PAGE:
I include myself among the millions of people all around the world who are outraged at the failure of the police in Sanford, Florida, to arrest and charge with murder, neighborhood watch captain, George Zimmerman, for accosting, assaulting, and then murdering an unarmed 17 year-old, Trayvon Martin, as he walked home from a store. There have been marches and demonstration all over the country demanding justice. In many places, the protestors wear like Trayvon, hoodies, and hold up what he purchased that night, a can of Arizona ice tea and a bag of Skittles. Responding to calls to end his silence, President Barack Obama finally spoke out , calling Trayvon's death a tragedy. "I can only imagine what these parents are going through," the president said, adding that he couldn't help but think about his daughters. "I think every parent in America should be able to understand why it is absolutely imperative that we investigate every aspect of this. "My main message

The Hidden Hues of Humanism | The Humanist

This is a very interesting article about secular humanism and communities of color that was published in The Humanist. The Hidden Hues of Humanism | The Humanist "There is already a robust freethought tradition in the black community, for example. We can go back at least as far as abolitionist Frederick Douglass. NAACP cofounder W. E. B. Du Bois is another prominent example. During the Civil Rights movement of the 1940s through the ’60s the leader of its well-established secular wing was journalist and union organizer Asa Philip Randolph. He organized the 1963 March on Washington at which Martin Luther King Jr. delivered his famous “I Have a Dream” speech. Randolph was later recognized in 1970 by the American Humanist Association with its Humanist of the Year Award. Another such activist was Freedom Ride organizer James L. Farmer Jr., founder of the Congress of Racial Equality and the 1976 AHA Humanist Pioneer. Beyond social justice advocacy, we find the arts overflowing with prom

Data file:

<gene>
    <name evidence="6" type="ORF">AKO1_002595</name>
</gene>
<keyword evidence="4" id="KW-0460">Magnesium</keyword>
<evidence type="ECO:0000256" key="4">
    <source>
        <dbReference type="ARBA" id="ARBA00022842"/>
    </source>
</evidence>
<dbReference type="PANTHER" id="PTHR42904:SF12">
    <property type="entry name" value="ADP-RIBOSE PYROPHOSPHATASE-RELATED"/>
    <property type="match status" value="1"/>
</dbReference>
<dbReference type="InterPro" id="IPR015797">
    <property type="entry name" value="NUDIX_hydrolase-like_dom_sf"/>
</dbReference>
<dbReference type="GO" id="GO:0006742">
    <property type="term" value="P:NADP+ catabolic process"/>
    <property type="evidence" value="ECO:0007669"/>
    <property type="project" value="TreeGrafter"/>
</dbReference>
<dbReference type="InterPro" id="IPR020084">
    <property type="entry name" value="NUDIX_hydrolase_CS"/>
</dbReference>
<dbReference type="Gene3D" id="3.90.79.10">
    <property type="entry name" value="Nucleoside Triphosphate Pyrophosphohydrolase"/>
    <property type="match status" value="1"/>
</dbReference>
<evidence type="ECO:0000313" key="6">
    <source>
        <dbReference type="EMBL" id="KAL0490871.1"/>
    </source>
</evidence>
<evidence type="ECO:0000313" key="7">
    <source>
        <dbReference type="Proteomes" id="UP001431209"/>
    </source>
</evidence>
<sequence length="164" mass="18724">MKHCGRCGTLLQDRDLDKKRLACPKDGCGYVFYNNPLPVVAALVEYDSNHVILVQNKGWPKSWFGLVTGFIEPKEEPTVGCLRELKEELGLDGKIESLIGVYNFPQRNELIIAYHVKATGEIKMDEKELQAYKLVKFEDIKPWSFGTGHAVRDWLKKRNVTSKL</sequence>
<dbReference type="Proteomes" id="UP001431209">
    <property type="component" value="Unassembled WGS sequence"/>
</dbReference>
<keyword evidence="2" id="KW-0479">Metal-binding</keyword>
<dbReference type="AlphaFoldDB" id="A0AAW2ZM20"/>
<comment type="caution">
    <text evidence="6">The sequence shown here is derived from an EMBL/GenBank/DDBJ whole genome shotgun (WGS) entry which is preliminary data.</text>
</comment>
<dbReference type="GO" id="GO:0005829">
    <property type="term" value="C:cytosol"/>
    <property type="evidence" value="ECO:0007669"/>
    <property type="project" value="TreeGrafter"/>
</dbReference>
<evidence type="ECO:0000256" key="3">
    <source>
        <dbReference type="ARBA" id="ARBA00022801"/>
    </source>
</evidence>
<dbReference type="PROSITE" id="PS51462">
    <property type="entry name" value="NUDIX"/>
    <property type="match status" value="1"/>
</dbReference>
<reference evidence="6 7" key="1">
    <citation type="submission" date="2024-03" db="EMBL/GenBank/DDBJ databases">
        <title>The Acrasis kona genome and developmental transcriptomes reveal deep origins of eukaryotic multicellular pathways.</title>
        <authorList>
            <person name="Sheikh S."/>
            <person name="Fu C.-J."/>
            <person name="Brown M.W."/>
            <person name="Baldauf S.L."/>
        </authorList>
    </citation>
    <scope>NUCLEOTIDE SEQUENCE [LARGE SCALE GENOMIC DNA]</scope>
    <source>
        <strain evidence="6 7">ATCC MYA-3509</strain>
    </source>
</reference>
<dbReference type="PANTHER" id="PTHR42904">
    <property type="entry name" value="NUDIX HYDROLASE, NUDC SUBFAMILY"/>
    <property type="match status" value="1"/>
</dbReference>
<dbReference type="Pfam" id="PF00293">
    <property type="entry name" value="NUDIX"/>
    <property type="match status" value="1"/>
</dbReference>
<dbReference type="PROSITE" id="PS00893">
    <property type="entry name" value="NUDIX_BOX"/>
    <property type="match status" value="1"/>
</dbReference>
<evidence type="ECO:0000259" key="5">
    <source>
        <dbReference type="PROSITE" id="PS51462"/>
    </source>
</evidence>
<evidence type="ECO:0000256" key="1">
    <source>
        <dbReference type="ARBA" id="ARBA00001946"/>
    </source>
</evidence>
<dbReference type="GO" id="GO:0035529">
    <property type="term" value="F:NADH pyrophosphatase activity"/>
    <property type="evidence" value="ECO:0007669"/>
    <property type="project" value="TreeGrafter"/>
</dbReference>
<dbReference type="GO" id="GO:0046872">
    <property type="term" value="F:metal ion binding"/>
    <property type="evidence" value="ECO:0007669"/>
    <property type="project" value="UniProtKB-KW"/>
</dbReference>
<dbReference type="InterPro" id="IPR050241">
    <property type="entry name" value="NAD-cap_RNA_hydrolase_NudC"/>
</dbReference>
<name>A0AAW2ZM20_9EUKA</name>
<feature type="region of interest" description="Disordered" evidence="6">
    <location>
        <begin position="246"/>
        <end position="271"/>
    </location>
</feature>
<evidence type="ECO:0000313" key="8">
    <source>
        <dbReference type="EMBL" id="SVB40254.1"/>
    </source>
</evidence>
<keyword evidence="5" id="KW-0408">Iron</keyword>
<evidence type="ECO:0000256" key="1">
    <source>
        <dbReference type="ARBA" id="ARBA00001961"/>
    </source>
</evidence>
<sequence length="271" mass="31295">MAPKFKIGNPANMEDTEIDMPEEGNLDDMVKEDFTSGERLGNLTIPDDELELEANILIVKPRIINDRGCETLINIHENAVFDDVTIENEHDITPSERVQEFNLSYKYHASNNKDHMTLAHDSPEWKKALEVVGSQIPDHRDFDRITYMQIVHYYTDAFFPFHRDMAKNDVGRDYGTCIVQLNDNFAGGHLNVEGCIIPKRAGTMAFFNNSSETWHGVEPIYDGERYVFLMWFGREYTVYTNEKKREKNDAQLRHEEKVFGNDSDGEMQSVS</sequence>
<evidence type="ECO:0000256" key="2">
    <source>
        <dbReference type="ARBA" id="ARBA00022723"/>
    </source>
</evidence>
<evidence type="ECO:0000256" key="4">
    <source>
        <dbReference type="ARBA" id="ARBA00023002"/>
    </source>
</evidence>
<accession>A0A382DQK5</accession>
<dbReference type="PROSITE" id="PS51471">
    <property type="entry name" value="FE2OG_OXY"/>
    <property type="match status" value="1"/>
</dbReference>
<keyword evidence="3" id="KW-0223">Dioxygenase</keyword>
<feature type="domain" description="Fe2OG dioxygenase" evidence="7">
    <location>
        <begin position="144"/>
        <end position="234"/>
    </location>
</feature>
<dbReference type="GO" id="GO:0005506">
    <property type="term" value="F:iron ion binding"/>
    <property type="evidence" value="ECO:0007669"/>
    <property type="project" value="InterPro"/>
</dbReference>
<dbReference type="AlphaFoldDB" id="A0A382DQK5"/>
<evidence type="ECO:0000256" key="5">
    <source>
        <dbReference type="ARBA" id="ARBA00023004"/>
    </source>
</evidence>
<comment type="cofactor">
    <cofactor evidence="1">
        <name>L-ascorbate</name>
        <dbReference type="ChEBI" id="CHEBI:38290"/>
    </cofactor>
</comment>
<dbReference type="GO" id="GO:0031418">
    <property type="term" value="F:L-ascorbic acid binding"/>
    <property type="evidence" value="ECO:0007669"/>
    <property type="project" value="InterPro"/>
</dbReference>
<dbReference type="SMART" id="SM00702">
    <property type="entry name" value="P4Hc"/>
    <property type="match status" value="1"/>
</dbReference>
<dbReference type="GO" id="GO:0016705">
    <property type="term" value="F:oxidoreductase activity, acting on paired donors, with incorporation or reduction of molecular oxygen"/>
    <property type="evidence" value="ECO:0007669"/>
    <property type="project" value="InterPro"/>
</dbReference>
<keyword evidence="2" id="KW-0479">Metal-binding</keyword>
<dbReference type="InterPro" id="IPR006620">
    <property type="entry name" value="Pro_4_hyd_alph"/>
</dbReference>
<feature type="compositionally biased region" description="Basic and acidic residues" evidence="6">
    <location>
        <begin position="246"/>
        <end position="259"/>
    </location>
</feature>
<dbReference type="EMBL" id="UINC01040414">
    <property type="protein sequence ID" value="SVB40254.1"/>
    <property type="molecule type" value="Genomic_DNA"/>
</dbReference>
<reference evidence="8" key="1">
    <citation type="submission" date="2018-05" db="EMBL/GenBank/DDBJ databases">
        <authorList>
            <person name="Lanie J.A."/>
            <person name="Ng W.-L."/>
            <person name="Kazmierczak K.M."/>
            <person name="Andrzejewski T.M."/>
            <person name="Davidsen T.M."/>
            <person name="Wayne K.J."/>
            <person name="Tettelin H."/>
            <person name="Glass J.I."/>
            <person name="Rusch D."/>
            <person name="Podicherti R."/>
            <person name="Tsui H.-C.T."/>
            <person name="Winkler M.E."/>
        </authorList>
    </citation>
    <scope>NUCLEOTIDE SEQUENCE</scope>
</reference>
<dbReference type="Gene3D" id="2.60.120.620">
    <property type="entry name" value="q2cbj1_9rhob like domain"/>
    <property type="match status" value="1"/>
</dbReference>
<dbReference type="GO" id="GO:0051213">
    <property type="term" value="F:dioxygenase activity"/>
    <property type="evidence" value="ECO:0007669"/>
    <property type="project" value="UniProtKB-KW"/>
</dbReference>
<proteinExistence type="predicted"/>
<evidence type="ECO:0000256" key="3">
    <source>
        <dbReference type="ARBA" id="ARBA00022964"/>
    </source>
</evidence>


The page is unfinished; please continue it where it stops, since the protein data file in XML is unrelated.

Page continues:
“If it looks like a duck; walks like a duck; and quacks, it’s a duck:” The Party of Lincoln’s Race Problem

Its official, Herman Cain has "enthusiastically" endorsed Newt Gingrich for president of the United States. "There are many reasons, but one of the biggest reasons is that I know that Speaker Gingrich is a patriot. Speaker Gingrich is not afraid of bold ideas, and I also know that Speaker Gingrich is running for president and going through this sausage grinder," said Cain. "I know what this sausage grinder is all about. I know that he is going through this sausage grinder because he cares about the future of the United States of America." Cain, the former head of Godfather Pizza and a former frontrunner for the Republican presidential nomination who suspended his campaign in December under a cloud of allegations of sexual and marital deviance is black, and to some, this is the kind of prima facie evidence that supports Newt's claim that he is not a racist. I concede that there are times when my eyes and ears seem to lie to me about certain things, bu

Prof. Bilal Sekou Talks About the Connecticut Senate Race


Preserving Voting Rights and Expanding Access to Voter Registration in Connecticut

In commemoration of Dr. Martin Luther King Jr. Day, in my role as Chair of the Board of Directors for Common Cause in Connecticut, I participated in a press conference – along with Connecticut's Governor Dannel P. Malloy, Lt. Governor Nancy Wyman, and Secretary of the State Denise Merrill – to call for preserving voting rights and expanding access to voter registration. At the press conference, the Governor and Secretary of the State proposed the following legislation: Election Day Registration, online voter registration, and amending the state's constitution to allow "no excuse" absentee voting. My sense is that these can be really important election reforms for Connecticut. For example: Election Day Registration can be an important tool for boosting voter turnout. Voter turnout rates are typically 10 – 12 percent higher in states that offer Election Day registration, higher than in states without EDR. EDR allows voters who may have been mistakenly purged from voti